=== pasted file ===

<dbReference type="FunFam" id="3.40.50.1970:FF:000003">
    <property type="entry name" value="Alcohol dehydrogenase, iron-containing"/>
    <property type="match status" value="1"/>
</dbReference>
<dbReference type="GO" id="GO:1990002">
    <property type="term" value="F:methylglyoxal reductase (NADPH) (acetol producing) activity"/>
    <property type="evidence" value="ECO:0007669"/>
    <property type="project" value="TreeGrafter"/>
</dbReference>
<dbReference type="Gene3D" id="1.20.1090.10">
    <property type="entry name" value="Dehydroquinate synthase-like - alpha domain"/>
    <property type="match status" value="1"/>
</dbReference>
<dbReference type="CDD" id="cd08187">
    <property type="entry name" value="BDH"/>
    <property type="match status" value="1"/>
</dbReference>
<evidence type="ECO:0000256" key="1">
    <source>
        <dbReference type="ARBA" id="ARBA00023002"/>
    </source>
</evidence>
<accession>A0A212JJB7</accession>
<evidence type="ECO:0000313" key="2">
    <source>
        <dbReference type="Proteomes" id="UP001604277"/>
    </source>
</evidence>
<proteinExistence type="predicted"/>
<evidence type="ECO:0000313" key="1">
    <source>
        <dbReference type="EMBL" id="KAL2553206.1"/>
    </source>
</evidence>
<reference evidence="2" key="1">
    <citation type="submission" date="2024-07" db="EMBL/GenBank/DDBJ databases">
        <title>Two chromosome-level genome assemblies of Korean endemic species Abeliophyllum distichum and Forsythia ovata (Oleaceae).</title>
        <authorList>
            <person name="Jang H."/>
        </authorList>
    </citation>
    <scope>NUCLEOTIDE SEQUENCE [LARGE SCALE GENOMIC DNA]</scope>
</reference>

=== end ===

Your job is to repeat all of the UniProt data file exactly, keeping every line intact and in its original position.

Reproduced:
<dbReference type="FunFam" id="3.40.50.1970:FF:000003">
    <property type="entry name" value="Alcohol dehydrogenase, iron-containing"/>
    <property type="match status" value="1"/>
</dbReference>
<dbReference type="GO" id="GO:1990002">
    <property type="term" value="F:methylglyoxal reductase (NADPH) (acetol producing) activity"/>
    <property type="evidence" value="ECO:0007669"/>
    <property type="project" value="TreeGrafter"/>
</dbReference>
<dbReference type="Gene3D" id="1.20.1090.10">
    <property type="entry name" value="Dehydroquinate synthase-like - alpha domain"/>
    <property type="match status" value="1"/>
</dbReference>
<dbReference type="CDD" id="cd08187">
    <property type="entry name" value="BDH"/>
    <property type="match status" value="1"/>
</dbReference>
<evidence type="ECO:0000256" key="1">
    <source>
        <dbReference type="ARBA" id="ARBA00023002"/>
    </source>
</evidence>
<accession>A0A212JJB7</accession>
<evidence type="ECO:0000313" key="2">
    <source>
        <dbReference type="Proteomes" id="UP001604277"/>
    </source>
</evidence>
<proteinExistence type="predicted"/>
<evidence type="ECO:0000313" key="1">
    <source>
        <dbReference type="EMBL" id="KAL2553206.1"/>
    </source>
</evidence>
<reference evidence="2" key="1">
    <citation type="submission" date="2024-07" db="EMBL/GenBank/DDBJ databases">
        <title>Two chromosome-level genome assemblies of Korean endemic species Abeliophyllum distichum and Forsythia ovata (Oleaceae).</title>
        <authorList>
            <person name="Jang H."/>
        </authorList>
    </citation>
    <scope>NUCLEOTIDE SEQUENCE [LARGE SCALE GENOMIC DNA]</scope>
</reference>